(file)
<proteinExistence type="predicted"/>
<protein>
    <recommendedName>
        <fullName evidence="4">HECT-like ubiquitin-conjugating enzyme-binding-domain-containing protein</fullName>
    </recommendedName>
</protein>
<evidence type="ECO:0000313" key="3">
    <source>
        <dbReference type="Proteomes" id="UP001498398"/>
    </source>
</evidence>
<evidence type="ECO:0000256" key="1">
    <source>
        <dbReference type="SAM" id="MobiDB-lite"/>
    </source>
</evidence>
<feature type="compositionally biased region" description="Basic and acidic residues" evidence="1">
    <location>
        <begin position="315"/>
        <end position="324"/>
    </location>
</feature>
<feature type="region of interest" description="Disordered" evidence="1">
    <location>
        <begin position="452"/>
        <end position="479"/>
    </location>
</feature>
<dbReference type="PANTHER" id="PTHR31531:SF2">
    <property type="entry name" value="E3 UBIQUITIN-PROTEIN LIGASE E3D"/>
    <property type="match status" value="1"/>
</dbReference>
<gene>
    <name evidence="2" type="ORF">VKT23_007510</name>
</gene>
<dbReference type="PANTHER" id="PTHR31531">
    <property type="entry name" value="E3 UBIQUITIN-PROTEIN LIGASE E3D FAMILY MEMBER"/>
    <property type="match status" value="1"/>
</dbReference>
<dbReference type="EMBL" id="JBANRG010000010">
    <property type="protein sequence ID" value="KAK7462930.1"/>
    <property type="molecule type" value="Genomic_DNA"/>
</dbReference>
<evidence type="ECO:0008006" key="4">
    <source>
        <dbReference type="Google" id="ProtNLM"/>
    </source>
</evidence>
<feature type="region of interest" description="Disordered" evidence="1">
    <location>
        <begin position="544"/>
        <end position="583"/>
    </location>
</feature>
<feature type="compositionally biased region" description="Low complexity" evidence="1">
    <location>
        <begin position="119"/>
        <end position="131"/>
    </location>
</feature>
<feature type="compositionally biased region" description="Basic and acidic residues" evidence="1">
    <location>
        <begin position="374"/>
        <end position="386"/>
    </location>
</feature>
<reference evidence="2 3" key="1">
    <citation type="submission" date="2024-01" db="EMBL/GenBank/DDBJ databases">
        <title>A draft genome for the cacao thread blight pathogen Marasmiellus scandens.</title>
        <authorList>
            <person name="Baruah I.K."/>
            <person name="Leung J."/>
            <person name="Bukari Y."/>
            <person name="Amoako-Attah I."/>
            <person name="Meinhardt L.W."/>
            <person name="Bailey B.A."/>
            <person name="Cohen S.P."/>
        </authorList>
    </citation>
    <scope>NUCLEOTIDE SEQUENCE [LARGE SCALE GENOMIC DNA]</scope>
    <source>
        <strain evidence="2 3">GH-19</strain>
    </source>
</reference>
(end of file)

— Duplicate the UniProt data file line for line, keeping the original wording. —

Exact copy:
<proteinExistence type="predicted"/>
<protein>
    <recommendedName>
        <fullName evidence="4">HECT-like ubiquitin-conjugating enzyme-binding-domain-containing protein</fullName>
    </recommendedName>
</protein>
<evidence type="ECO:0000313" key="3">
    <source>
        <dbReference type="Proteomes" id="UP001498398"/>
    </source>
</evidence>
<evidence type="ECO:0000256" key="1">
    <source>
        <dbReference type="SAM" id="MobiDB-lite"/>
    </source>
</evidence>
<feature type="compositionally biased region" description="Basic and acidic residues" evidence="1">
    <location>
        <begin position="315"/>
        <end position="324"/>
    </location>
</feature>
<feature type="region of interest" description="Disordered" evidence="1">
    <location>
        <begin position="452"/>
        <end position="479"/>
    </location>
</feature>
<dbReference type="PANTHER" id="PTHR31531:SF2">
    <property type="entry name" value="E3 UBIQUITIN-PROTEIN LIGASE E3D"/>
    <property type="match status" value="1"/>
</dbReference>
<gene>
    <name evidence="2" type="ORF">VKT23_007510</name>
</gene>
<dbReference type="PANTHER" id="PTHR31531">
    <property type="entry name" value="E3 UBIQUITIN-PROTEIN LIGASE E3D FAMILY MEMBER"/>
    <property type="match status" value="1"/>
</dbReference>
<dbReference type="EMBL" id="JBANRG010000010">
    <property type="protein sequence ID" value="KAK7462930.1"/>
    <property type="molecule type" value="Genomic_DNA"/>
</dbReference>
<evidence type="ECO:0008006" key="4">
    <source>
        <dbReference type="Google" id="ProtNLM"/>
    </source>
</evidence>
<feature type="region of interest" description="Disordered" evidence="1">
    <location>
        <begin position="544"/>
        <end position="583"/>
    </location>
</feature>
<feature type="compositionally biased region" description="Low complexity" evidence="1">
    <location>
        <begin position="119"/>
        <end position="131"/>
    </location>
</feature>
<feature type="compositionally biased region" description="Basic and acidic residues" evidence="1">
    <location>
        <begin position="374"/>
        <end position="386"/>
    </location>
</feature>
<reference evidence="2 3" key="1">
    <citation type="submission" date="2024-01" db="EMBL/GenBank/DDBJ databases">
        <title>A draft genome for the cacao thread blight pathogen Marasmiellus scandens.</title>
        <authorList>
            <person name="Baruah I.K."/>
            <person name="Leung J."/>
            <person name="Bukari Y."/>
            <person name="Amoako-Attah I."/>
            <person name="Meinhardt L.W."/>
            <person name="Bailey B.A."/>
            <person name="Cohen S.P."/>
        </authorList>
    </citation>
    <scope>NUCLEOTIDE SEQUENCE [LARGE SCALE GENOMIC DNA]</scope>
    <source>
        <strain evidence="2 3">GH-19</strain>
    </source>
</reference>